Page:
Measuring What Matters

Irked by what they saw as flaws in U.S. News’s methodology for ranking colleges, a group of reformers in the late 1990s pioneered a new approach. With a grant from the Pew Charitable Trusts, a panel of educational experts set out to develop a way to quantify how well colleges actually teach their undergraduates. The result was the National Survey of Student Engagement (NSSE), launched in 2000 and now in use at more than 600 four-year colleges and universities. Decades of research have demonstrated that certain teaching methods—those that actively engage students in the classroom—lead to greater student learning. By surveying a sample of students at each participating institution, the NSSE measures the prevalence of research-proven best practices. To measure high expectations, for example, the NSSE asks about the number of papers written, books assigned, and hours spent preparing for class. To gauge the level of student collaboration, the survey asks students how often they work together in and out of the classroom. To assess student engagement, the NSSE asks how often students make class presentations, work on community-based projects, and apply theories or concepts to practical problems.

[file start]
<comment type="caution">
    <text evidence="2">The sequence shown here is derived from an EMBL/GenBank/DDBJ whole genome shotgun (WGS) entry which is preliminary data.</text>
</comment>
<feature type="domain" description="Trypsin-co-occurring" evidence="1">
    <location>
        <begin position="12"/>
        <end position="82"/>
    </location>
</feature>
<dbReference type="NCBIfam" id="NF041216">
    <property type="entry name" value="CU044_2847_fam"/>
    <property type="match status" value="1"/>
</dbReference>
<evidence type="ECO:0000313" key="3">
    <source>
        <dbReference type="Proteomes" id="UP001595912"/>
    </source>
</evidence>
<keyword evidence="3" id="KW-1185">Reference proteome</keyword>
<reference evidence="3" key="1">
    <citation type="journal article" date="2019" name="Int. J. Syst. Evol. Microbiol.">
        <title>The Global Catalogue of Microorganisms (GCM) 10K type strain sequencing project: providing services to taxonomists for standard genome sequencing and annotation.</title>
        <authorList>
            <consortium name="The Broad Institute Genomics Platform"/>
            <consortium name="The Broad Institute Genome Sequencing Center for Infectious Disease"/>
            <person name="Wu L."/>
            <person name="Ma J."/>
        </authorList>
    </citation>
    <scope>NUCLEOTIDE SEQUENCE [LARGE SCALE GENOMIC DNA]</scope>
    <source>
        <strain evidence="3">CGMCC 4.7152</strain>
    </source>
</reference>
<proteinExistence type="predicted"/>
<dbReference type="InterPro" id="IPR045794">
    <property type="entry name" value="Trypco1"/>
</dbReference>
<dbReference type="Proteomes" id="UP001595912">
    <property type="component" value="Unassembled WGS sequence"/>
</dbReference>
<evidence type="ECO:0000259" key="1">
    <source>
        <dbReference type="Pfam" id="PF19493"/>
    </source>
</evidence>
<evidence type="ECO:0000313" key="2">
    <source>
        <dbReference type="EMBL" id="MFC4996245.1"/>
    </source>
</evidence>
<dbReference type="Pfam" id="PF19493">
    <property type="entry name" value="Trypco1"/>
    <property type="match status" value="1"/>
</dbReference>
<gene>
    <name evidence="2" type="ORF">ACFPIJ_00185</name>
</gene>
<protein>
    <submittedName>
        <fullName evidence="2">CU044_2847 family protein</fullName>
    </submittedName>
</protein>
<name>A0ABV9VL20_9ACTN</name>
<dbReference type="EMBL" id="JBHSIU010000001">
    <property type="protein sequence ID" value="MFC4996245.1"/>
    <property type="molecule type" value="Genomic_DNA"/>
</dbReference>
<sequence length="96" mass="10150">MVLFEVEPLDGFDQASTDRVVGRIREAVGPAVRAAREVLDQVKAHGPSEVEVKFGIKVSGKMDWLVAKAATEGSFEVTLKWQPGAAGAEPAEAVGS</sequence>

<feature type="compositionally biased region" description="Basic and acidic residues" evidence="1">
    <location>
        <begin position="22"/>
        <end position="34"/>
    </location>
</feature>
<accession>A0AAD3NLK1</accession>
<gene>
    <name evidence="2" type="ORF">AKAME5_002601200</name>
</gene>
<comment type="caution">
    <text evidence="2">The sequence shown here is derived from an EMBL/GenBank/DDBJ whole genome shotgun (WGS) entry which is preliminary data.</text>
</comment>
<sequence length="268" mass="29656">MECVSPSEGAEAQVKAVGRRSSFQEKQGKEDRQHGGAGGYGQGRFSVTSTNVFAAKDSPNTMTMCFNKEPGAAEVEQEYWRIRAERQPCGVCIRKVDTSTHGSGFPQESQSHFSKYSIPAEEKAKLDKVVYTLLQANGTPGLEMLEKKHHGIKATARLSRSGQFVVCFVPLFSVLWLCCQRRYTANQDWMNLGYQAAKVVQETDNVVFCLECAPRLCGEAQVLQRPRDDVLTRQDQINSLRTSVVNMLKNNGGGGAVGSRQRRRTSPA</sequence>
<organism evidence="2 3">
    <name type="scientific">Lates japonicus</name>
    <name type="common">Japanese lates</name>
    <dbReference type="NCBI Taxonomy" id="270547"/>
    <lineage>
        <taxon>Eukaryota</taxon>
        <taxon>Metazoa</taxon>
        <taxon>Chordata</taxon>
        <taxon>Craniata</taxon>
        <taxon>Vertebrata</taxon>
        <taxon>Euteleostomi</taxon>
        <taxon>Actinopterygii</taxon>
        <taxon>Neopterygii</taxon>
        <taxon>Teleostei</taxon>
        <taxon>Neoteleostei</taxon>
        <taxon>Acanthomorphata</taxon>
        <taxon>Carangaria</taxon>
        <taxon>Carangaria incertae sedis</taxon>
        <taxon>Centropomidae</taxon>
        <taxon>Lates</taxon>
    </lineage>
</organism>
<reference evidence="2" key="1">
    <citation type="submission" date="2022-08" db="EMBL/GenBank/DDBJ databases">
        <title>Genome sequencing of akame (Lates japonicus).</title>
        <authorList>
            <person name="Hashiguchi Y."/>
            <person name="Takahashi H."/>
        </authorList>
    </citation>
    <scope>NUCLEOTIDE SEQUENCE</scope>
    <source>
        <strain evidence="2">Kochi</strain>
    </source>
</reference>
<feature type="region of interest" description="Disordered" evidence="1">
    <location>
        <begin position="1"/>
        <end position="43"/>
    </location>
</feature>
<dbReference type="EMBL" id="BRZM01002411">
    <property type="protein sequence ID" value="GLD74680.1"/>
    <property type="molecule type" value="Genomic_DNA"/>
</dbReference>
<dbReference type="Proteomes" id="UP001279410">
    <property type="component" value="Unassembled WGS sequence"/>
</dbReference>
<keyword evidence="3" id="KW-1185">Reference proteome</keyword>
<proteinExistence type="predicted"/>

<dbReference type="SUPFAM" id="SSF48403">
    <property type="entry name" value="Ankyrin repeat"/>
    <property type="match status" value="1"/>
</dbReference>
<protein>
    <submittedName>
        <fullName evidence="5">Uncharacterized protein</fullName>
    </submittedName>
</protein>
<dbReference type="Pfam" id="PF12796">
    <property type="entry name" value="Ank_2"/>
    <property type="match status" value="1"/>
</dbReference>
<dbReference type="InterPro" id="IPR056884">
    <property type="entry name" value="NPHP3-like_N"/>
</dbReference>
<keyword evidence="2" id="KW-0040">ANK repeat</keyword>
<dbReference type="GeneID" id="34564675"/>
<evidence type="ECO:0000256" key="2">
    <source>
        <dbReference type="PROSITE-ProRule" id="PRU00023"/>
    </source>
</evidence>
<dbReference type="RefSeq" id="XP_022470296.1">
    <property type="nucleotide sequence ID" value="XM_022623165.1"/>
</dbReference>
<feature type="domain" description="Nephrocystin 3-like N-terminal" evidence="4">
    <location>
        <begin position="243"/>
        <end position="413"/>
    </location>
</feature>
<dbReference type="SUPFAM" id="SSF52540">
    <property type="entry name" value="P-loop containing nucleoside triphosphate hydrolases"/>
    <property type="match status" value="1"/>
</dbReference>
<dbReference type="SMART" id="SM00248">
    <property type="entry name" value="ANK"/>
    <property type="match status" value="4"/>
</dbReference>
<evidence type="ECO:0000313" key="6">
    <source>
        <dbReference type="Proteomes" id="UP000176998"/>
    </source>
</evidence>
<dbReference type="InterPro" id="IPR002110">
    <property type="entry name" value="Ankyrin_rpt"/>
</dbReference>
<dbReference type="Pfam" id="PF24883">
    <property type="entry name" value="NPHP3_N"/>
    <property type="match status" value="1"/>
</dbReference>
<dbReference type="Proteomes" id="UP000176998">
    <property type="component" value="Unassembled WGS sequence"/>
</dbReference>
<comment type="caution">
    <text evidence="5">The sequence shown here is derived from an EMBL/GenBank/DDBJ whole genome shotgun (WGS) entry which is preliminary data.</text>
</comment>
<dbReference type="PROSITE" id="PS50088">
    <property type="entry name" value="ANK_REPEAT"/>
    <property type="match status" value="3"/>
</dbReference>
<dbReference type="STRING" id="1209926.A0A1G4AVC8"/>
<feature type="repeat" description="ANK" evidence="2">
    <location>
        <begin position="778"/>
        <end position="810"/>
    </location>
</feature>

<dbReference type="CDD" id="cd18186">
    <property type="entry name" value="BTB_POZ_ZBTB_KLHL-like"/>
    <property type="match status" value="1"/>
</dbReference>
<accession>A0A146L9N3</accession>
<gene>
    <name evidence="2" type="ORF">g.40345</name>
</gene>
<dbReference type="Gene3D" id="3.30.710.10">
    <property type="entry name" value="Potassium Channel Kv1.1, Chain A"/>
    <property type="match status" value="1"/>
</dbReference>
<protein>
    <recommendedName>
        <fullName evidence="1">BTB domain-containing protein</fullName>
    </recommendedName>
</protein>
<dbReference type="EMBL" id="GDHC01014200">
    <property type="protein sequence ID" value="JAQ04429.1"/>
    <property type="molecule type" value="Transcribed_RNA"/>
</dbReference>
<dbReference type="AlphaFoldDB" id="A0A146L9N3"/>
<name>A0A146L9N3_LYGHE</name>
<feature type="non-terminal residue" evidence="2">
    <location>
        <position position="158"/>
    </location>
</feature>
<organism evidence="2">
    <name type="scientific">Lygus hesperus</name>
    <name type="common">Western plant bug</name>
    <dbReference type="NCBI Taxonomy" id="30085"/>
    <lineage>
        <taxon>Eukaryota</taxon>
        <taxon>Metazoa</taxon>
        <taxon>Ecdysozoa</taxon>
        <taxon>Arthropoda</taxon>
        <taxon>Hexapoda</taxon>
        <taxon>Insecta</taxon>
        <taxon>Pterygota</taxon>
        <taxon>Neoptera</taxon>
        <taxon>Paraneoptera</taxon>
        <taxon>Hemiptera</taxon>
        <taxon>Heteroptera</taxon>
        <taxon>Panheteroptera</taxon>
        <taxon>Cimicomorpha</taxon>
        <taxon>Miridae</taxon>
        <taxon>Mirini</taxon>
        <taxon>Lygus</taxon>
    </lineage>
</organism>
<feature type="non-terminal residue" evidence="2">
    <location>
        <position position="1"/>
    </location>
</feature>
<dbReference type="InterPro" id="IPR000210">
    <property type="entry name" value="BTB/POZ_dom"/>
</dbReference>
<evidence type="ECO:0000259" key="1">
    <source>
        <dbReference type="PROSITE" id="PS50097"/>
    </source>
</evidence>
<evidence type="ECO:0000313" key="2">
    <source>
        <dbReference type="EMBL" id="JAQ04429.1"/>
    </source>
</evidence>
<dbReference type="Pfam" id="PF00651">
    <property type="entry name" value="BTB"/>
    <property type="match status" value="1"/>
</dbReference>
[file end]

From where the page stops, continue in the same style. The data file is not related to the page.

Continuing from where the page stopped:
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The NSSE’s founders hoped that participating universities would make this data public, creating new incentives for institutions to burnish their reputations through better teaching. But most schools chose to keep their survey results hidden, fearing that a low score would hurt their standing in the public eye.
An offshoot directed at community colleges, however, took a different course. Launched in 2002, the Community College Survey of Student Engagement (CCSSE) polls a sample of students at participating institutions to evaluate the prevalence of research-proven best teaching practices; hundreds of colleges have since used the survey. Unlike their four-year counterparts, all of these schools have chosen to make their results public.

CCSSE measures “best practices,” not learning outcomes. But a 2006 study, which compared students’ responses to CCSSE questions with their GPAs (controlling for prior academic performance to isolate the importance of CCSSE factors), confirmed that these practices do in fact enhance student achievement. Survey questions used to measure “active and collaborative learning” showed the strongest relationship. In other words, the more students work together in and out of the classroom, the more they contribute to class discussions and participate in community-based projects, the greater their likelihood of getting good grades and earning a degree. These findings held true even after controlling for students’ age, race, and gender.

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Kevin Carey

Kevin Carey directs the education policy program at New America.